Speaking of Nouvel, despite bloated budgets and blown-out timelines, the Philharmonie de Paris, designed by the man-of-the-moment, will eventually open on January 14 with a performance by the Orchestre de Paris. You'll have to trek out to les banlieue (the 'burbs) to Paris' north-eastern edge and Parc de la Villette, to view the metal-clad building, a deliberate ploy to spread the cultural love right across the city. With the sound engineering by Australia's Marshall Day Acoustics, the main hall seats an audience of 2400 in suspended balconies curled around the stage.(philharmoniedeparis.fr)
Architecture fans, you have the opportunity to kill 140-odd birds with the one stone when you visit the Milan Expo, which runs from May 1 to October 31, 2015. The theme is "Feeding the planet, energy for life", brought to life by a pavilion from each participating country. More than 20 million visitors are expected to visit: your architect-spotting list should include Vietnam's pavilion by Vo Trong Nghia, Foster + Partners' sinuous reinterpretation of its sustainable Masdar City in Abu Dhabi, and the pulsating beehive by Wolfgang Buttress for the UK. (expo2015.org)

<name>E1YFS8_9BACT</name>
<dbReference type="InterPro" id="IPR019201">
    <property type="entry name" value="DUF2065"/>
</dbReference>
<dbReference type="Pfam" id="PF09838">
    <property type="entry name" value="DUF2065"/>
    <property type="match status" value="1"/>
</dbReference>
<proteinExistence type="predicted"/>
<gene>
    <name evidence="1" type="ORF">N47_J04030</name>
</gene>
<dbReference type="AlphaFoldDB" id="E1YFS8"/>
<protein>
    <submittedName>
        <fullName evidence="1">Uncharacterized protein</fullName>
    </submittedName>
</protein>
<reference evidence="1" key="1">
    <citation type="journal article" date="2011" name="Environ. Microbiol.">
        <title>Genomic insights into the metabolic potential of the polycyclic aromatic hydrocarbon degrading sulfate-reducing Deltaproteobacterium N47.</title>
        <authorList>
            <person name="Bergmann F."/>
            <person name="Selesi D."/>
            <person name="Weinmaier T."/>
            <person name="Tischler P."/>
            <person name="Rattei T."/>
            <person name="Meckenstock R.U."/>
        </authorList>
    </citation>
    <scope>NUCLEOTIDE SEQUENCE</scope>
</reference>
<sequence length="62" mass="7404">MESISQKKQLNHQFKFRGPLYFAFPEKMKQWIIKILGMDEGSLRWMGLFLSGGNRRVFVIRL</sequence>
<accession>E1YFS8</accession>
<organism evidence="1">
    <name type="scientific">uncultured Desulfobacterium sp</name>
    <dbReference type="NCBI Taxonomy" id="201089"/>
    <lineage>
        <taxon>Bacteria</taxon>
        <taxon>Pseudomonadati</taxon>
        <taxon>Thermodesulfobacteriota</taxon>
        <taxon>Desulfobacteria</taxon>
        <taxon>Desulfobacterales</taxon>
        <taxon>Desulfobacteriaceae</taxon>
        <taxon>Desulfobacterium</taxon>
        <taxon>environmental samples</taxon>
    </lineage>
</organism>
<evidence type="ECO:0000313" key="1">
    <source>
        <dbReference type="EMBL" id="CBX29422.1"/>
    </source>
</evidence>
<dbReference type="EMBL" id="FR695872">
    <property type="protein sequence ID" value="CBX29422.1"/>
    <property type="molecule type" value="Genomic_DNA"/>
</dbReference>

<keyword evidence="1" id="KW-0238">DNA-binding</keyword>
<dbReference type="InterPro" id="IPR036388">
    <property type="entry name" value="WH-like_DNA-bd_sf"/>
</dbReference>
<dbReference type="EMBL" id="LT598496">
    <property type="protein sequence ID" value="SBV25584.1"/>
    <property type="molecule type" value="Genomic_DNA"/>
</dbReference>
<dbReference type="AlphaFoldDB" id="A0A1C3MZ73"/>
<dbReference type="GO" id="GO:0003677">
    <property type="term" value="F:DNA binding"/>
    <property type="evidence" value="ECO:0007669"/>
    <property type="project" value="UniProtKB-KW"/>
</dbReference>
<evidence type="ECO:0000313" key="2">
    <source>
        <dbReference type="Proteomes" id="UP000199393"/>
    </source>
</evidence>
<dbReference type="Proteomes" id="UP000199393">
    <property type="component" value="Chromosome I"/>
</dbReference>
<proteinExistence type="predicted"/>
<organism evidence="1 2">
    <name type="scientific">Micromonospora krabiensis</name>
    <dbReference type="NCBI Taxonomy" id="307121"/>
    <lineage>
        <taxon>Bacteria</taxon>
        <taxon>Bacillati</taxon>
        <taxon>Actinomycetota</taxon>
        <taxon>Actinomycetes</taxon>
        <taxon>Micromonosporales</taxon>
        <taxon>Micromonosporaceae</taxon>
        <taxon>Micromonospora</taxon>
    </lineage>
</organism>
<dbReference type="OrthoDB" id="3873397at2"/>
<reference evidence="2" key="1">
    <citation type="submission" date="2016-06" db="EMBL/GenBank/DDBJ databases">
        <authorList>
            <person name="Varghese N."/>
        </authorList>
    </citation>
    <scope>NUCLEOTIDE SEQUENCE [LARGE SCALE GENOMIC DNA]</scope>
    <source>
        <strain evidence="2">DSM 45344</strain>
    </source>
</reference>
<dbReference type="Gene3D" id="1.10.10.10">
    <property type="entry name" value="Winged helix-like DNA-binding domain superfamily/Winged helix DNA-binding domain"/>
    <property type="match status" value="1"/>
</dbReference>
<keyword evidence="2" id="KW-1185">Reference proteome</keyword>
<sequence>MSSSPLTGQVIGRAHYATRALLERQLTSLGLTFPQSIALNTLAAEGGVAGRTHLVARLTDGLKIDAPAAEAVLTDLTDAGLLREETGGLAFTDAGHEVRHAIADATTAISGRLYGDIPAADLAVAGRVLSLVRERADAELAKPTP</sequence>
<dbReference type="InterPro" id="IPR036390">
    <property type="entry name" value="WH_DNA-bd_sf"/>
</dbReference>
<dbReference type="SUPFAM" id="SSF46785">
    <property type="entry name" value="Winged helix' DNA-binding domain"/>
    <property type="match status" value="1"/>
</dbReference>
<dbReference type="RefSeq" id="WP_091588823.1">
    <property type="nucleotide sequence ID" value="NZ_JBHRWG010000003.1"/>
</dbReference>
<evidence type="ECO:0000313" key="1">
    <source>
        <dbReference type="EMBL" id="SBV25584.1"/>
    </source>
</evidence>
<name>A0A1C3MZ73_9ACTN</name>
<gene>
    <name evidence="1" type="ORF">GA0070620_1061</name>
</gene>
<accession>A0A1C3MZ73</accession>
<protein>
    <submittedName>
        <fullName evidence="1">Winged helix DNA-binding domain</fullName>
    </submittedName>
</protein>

If you thought you had to travel to see great architecture ... it may come as a surprise that modern architects are turning their eyes towards Australia.Belinda Jackson
In Biel, Switzerland, "emergency architect" and cardboard wizard Shigeru Ban has created a gentle, curved, lattice tunnel from timber to create the headquarters for the Swatch/Omega group. "Timber is the only renewable material for construction in the world," says Ban, "so this is also very important for the environment of the future." The architect, who is best known in the southern hemisphere for his Cardboard Cathedral in Christchurch, New Zealand, also wove timber into the new Aspen Art Museum, Colorado. (aspenartmuseum.org)